Muslim leaders have lifted a boycott of a key holy site in East Jerusalem after Israel removed the last of security measures which had led to uproar.
They urged Palestinians to re-enter the compound on Thursday for the first time since the crisis erupted two weeks ago.
The last remnants of Israel’s recently installed security apparatus was taken away on Thursday morning.
Palestinians had fiercely objected to the measures introduced after the killing of two Israeli policemen.
They had refrained from entering the Old City complex known to Muslims as Haram al-Sharif and to Jews as the Temple Mount in protest over what they saw as an Israeli attempt to exert control over the contested site.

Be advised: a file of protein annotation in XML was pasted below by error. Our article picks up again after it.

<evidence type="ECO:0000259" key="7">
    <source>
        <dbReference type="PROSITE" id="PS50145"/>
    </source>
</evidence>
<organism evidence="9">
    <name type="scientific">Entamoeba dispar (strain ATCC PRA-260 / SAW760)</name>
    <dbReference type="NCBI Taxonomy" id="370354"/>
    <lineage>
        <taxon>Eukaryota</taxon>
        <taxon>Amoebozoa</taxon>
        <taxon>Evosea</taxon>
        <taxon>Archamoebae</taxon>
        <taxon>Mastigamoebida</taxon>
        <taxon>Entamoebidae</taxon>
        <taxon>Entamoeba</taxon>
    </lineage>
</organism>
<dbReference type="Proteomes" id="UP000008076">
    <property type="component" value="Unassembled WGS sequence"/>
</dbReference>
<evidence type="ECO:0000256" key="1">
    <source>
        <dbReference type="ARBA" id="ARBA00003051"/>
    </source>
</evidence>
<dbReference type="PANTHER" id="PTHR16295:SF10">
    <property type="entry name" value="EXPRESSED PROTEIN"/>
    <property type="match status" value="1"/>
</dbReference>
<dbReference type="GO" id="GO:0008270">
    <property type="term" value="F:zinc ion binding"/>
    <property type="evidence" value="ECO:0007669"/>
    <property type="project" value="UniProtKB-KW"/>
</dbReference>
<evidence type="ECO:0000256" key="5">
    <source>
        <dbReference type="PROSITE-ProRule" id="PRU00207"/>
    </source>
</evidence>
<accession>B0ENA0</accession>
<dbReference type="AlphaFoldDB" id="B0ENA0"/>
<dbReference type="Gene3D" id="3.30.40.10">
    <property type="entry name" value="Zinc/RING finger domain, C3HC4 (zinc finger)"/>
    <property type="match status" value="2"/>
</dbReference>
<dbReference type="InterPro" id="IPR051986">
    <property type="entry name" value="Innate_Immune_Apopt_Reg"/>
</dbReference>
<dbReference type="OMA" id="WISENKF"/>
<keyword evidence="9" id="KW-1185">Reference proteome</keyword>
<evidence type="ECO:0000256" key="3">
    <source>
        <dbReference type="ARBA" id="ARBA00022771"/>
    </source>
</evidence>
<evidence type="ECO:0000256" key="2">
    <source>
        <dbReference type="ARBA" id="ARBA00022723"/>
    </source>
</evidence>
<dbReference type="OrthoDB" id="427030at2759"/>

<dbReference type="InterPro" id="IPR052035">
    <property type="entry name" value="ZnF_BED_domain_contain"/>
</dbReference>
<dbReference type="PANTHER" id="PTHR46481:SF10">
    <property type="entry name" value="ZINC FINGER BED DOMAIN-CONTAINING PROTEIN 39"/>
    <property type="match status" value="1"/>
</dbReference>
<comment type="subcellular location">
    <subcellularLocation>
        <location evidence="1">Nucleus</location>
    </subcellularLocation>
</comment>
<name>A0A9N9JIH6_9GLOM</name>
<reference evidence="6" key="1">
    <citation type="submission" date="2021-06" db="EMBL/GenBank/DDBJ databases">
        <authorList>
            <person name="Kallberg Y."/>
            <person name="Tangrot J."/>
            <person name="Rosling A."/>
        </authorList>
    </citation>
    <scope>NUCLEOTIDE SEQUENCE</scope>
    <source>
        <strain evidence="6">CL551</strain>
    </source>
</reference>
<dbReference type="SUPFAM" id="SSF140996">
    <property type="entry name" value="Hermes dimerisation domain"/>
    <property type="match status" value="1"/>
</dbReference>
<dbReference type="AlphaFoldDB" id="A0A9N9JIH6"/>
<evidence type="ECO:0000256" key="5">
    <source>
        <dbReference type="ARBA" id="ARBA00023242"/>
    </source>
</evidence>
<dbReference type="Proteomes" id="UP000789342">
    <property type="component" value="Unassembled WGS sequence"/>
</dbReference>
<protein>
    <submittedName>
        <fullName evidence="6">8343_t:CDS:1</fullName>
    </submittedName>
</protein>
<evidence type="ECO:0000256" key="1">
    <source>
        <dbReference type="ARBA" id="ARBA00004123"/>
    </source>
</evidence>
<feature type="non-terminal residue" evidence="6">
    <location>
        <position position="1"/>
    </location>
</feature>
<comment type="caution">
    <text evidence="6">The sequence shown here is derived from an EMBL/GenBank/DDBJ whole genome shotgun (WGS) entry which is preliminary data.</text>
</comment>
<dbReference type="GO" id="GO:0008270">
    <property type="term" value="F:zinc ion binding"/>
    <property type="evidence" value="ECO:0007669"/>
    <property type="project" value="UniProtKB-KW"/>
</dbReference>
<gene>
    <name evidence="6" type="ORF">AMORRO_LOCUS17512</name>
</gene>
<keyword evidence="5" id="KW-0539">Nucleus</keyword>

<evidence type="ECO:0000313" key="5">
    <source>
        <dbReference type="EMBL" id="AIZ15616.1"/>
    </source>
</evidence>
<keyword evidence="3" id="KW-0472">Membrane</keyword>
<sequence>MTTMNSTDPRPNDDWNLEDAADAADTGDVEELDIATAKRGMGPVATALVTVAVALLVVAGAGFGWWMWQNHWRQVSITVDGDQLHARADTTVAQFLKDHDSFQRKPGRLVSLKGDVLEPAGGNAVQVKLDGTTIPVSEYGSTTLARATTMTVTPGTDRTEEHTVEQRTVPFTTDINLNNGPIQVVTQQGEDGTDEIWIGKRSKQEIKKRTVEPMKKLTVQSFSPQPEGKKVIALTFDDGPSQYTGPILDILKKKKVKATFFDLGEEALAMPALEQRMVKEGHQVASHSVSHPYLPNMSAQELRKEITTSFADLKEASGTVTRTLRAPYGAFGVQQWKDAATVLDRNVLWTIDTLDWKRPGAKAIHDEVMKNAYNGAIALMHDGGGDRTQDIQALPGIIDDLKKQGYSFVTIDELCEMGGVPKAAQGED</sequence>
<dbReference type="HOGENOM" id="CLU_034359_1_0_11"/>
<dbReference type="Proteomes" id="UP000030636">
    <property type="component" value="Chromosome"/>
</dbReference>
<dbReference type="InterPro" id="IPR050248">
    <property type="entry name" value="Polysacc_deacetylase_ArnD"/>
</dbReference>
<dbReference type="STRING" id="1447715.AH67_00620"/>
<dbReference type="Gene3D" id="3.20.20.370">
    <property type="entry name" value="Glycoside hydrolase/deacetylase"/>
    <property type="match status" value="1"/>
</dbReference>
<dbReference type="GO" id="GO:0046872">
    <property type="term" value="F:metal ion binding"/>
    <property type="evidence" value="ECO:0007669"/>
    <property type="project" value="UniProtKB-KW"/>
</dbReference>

Mass prayer gathering had been held in the street outside the Old City walls and near-daily clashes between Israeli security forces and demonstrators have taken place since the metal detectors were introduced in the wake of the killings of the policemen near the site on 14 July.
Four Palestinians were killed and three Israeli civilians stabbed to death by a Palestinian who said he was avenging Israel actions at the site.
Israel said the security measures were necessary because the weapons used to kill the police had been smuggled on to the compound.
It has said it will introduce less obtrusive security measures over the next six months.